In Raleigh, Grandparents have some limited statutorily defined rights under North Carolina Child Custody Law for visitation with minor children in custody disputes. NCGS 50-13.2 provides for Grandparents being allowed visitation in a Raleigh Child Custody Order when the issue of child custody is in dispute provided the Court deems it appropriate and the Grandparents have formally made themselves parties and requested this be addressed by the court.
Grandparents may not, however, file an independent action for child custody or for visitation based upon their status as grandparents. This is due to the constitutionally protected status of the biological parent being the controlling factor. In addition, Grandparents may not seek visitation with their grandchildren when the family is intact (Mom, Dad, and child) because they are not being allowed to see their grandchildren.
In cases where custody has already been determined and a Child Custody Order was entered, Grandparents may file a motion for visitation based upon a substantial change in circumstances as set forth in NCGS 50.13.5(j ) by alleging that the minor children’s family is no longer intact or if the custody proceeding is ongoing (meaning there is either no Raleigh Child Custody Order in place of there has been a request by either parent to change the Child Custody Order currently in place.) An intact family can constitute a single parent and child.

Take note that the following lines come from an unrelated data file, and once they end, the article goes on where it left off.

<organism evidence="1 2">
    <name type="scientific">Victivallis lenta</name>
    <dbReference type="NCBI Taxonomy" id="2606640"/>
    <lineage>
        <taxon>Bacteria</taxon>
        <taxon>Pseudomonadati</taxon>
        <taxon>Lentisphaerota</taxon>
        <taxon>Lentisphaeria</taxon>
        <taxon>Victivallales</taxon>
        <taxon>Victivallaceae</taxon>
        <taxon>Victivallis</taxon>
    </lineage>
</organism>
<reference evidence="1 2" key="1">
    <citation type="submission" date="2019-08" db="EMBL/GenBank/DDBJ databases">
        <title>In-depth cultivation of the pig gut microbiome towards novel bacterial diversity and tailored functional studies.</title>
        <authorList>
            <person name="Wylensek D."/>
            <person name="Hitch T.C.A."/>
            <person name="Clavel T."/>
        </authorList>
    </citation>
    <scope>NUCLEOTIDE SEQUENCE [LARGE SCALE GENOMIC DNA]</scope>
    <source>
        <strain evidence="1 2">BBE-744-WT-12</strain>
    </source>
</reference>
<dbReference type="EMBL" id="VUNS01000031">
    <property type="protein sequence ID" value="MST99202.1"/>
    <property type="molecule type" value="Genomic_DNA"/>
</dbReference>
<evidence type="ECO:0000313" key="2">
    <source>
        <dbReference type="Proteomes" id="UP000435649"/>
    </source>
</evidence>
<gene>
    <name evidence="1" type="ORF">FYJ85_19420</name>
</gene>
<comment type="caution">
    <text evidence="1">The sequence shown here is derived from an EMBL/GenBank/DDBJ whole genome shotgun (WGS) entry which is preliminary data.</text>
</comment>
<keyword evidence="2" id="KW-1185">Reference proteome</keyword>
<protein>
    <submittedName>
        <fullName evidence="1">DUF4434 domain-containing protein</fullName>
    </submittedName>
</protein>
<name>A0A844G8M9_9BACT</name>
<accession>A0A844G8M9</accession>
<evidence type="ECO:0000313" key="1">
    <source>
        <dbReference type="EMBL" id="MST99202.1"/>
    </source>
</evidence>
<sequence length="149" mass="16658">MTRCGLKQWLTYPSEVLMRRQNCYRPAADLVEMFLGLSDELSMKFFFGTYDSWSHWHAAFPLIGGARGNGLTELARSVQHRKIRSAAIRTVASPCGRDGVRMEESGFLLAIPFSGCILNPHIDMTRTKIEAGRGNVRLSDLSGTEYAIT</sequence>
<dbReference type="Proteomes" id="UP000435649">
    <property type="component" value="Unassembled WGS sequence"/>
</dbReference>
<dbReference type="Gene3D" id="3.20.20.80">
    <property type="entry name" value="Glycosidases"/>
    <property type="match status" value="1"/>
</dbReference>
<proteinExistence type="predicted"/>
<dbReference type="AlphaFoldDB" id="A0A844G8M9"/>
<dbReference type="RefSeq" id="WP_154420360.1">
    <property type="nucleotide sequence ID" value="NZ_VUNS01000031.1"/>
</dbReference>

Typically, when either parent files a Motion to Modify Child Custody, this creates the situation of the custody proceeding being considered as ongoing, and that is when it would be appropriate for grandparents to seek visitation of their grandchildren. For more information on Grandparents’ visitation, see the N.C. Court of Appeals decision in Eakett v. Eakett, 157 N.C. App, 500, 579 S.E.2d 486 (2003.)
In any action by a Grandparent, it is important to note the distinction between a claim for “custody” and a claim for “visitation.” The statutes only allow Grandparents to seek “visitation” unless the parents are acting inconsistent with their constitutionally protected status as a parent, which then may give rise to a claim for custody.
The terms visitation and custody are often not distinguishable in Child Custody law in Raleigh, but here there is a clear distinction particularly with grandparents. The legislature was not attempting to create a method for Grandparents to take away custody from Parents, only to grandparents to see the child when custody is in dispute and the child would benefit from that relationship.
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